April 10, 2014 PRINT Bookmark and Share

Remembering What Got Them Here

Ciampini, Union Make Adjustments, Win

by Jashvina Shah/Staff Writer

PHILADELPHIA — Daniel Ciampini was standing by the left post of the net when Shayne Gostisbehere threw a shot on net. Boston College’s Thatcher Demko got his glove on the puck, and redirected it to the left.

Ciampini swatted it in for his first goal of the game, and the tally that gave Union a 2-1 lead in the second period.

It was one of three goals Ciampini scored in Union’s 5-4 win. The junior added an empty-net goal in the third, the game-winning goal, for his first career hat trick.

“I was very lucky to get it, that’s for sure,” Ciampini said. “Easy back door tap-ins, other guys on my line making it very easy.”

Thanks to Thursday night’s performance, Ciampini increased his NCAA tournament goal total to six. But his three goals tonight marked the first time Ciampini lit the lamp in this year’s NCAA tournament.

He’s on Union’s top line with the program’s all-time leading scorer Daniel Carr and freshman center Mike Vecchione.

“He’s just a really smart player,” Vecchione said. “He knows where to go, what to do with the puck all the time and it just takes a lot of pressure off of me.

“I have a lot of responsibility in the D zone, staying high. With him on my line, it allows him to just be creative in the O zone and I’m used to trying to find the areas where we can give him the puck.”

With Thursday’s hat trick, Ciampini recorded his fourth goal against Boston College all-time in tournament play.

But it was far from luck.

Ciampini scored two of his three goals because he was stationed right by the net.

“I think it was just trying to do what coach asked, getting to the net and make a good play,” Ciampini said. “Just sit in front of the net, wait for rebounds and I think it was special to be able to tap it in a couple of times like that.”

In the third period, the Dutchmen created a 4-2 lead after killing off a five-minute major penalty when Mike Vecchione was driving to the net. Kevin Sullivan had taken the initial shot, found his rebound from behind the net and fed it to Vecchione.

Vecchione said Rick Benett keeps his pregame speeches simple. But Bennett told his players before the game to put bodies in front of the net.

“We always want to get the goalies’ eyes and take away his vision,” Vecchione said. “When we’re cycling, we always want to have a guy in the slot or have a guy out front to take this eyes away when the D gets the puck.”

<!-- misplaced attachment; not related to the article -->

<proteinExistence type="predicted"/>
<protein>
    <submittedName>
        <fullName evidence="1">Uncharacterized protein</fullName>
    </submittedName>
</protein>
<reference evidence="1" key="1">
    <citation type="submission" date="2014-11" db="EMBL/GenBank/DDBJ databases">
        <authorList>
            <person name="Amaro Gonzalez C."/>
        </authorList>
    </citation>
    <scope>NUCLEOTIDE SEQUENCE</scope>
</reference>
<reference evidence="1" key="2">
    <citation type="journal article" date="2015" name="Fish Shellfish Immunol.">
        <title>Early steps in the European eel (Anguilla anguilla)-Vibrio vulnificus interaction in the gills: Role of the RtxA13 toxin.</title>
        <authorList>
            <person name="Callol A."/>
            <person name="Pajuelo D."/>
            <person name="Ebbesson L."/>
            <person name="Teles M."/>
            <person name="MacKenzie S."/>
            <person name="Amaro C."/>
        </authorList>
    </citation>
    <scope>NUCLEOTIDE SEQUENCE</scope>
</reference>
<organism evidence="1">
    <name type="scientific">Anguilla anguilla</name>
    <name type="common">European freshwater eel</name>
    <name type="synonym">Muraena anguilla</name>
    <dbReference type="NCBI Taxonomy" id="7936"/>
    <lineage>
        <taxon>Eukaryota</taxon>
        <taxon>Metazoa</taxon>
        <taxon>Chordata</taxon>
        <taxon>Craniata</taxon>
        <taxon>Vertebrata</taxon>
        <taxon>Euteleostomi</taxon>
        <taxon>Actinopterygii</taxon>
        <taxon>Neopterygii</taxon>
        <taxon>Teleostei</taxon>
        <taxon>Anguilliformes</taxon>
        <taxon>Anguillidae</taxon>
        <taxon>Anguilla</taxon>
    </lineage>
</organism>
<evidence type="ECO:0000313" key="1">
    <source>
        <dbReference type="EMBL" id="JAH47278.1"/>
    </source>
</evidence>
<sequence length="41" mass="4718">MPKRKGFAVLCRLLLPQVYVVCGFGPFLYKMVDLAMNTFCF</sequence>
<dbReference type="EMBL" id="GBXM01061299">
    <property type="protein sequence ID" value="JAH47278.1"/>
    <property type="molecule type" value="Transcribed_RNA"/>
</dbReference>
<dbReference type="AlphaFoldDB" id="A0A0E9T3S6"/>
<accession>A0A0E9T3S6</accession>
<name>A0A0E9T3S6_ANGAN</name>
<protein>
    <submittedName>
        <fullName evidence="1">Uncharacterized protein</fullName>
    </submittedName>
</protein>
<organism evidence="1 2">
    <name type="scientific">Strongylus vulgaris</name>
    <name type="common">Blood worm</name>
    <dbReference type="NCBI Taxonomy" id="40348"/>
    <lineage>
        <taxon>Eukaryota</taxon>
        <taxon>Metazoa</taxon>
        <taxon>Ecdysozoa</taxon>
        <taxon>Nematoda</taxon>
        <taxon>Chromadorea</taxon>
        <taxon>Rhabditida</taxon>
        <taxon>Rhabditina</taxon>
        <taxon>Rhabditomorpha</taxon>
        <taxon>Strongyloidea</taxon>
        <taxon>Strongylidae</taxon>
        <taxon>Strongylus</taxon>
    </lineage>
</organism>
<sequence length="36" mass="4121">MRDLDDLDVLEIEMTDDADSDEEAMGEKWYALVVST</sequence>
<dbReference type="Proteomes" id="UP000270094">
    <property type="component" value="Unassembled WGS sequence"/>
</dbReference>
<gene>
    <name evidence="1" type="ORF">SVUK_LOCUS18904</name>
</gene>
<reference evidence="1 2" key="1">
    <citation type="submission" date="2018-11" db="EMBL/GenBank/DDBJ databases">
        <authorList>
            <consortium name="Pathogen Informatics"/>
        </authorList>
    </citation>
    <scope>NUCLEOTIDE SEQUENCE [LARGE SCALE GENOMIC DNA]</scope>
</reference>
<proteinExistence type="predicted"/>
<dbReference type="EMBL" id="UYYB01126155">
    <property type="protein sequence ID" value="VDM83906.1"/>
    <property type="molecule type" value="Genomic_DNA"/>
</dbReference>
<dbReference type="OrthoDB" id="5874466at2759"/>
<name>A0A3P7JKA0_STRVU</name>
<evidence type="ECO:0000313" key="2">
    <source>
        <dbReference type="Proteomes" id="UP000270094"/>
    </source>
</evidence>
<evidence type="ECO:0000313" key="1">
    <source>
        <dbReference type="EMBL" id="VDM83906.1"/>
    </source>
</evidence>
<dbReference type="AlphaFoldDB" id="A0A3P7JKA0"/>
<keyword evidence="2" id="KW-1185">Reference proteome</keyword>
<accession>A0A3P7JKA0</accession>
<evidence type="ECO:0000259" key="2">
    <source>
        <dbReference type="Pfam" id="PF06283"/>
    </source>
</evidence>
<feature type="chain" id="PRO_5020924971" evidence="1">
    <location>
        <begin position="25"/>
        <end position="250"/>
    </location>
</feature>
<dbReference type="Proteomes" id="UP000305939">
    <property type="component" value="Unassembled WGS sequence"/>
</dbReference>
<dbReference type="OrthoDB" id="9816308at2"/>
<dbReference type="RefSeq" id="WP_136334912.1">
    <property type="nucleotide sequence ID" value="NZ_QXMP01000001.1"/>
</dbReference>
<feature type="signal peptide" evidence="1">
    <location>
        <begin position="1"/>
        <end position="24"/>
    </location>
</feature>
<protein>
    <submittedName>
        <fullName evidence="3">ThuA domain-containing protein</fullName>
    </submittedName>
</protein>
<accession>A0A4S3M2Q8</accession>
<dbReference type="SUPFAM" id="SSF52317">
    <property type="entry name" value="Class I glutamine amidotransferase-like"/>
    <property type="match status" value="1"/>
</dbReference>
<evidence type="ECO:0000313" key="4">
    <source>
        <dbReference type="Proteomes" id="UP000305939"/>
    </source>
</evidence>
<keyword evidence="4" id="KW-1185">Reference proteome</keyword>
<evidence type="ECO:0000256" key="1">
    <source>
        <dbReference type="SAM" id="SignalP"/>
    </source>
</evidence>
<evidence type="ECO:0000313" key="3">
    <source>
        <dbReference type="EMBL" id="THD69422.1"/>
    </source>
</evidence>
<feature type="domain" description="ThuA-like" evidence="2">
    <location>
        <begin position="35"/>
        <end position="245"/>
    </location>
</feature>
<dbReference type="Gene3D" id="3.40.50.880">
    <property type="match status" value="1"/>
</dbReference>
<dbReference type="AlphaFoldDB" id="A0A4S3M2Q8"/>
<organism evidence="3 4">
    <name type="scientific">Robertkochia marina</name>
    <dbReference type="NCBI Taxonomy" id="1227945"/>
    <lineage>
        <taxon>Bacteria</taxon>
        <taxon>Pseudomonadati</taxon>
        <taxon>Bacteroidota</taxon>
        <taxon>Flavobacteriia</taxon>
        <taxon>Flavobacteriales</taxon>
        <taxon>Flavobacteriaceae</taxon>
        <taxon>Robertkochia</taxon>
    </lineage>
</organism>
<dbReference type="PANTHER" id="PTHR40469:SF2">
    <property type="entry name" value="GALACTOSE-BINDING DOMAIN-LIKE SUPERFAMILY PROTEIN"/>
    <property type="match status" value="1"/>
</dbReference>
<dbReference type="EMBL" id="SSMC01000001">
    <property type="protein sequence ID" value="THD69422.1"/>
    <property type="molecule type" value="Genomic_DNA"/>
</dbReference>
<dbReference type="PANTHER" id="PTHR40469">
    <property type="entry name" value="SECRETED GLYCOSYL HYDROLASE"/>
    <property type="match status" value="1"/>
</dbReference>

While Union thrived on sending skaters to distract Demko in the final two periods, Union struggled sending skaters to the net in the first frame. They allowed Boston College to score first, and entered the second period down 1-0.

“[We] just have a couple of adjustments. We had to have a transition to D. We didn't want to get caught in that run-and-gun game,” Bennett said.

“Can we play that way at times? Certainly. But it's not in our structure. It's not within our foundation.”

Although Bennett made some adjustments, his first intermission speech to his players was simple, just like his pregame speech, Vecchione said. But Bennett told his skaters to keep playing their systems.

“He just reiterated what he tried to do at the beginning of the game,” Ciampini said.

“We pushed back and we weren’t sitting back in the second period. We wanted to make a statement.”

Part of “sticking to their systems” meant Union had to keep sending players to the net to distract Demko and search for rebounds and tipped shots.

Ciampini found himself near the net again, this time as Gostisbehere ripped a shot from the point. Ciampini tipped the shot to put Union up 3-2 and give the Dutchmen a permanent lead.

And again, Ciampini finding himself in front of the net was no accident.

“It’s something that we work on in practice all the time,” Vecchione said. “When we do it, good things happen, like the shot from the point. Ciampini was out front taking the eyes and he ended up tipping it in. that was a huge goal for us so that’s definitely something that we stressed.”

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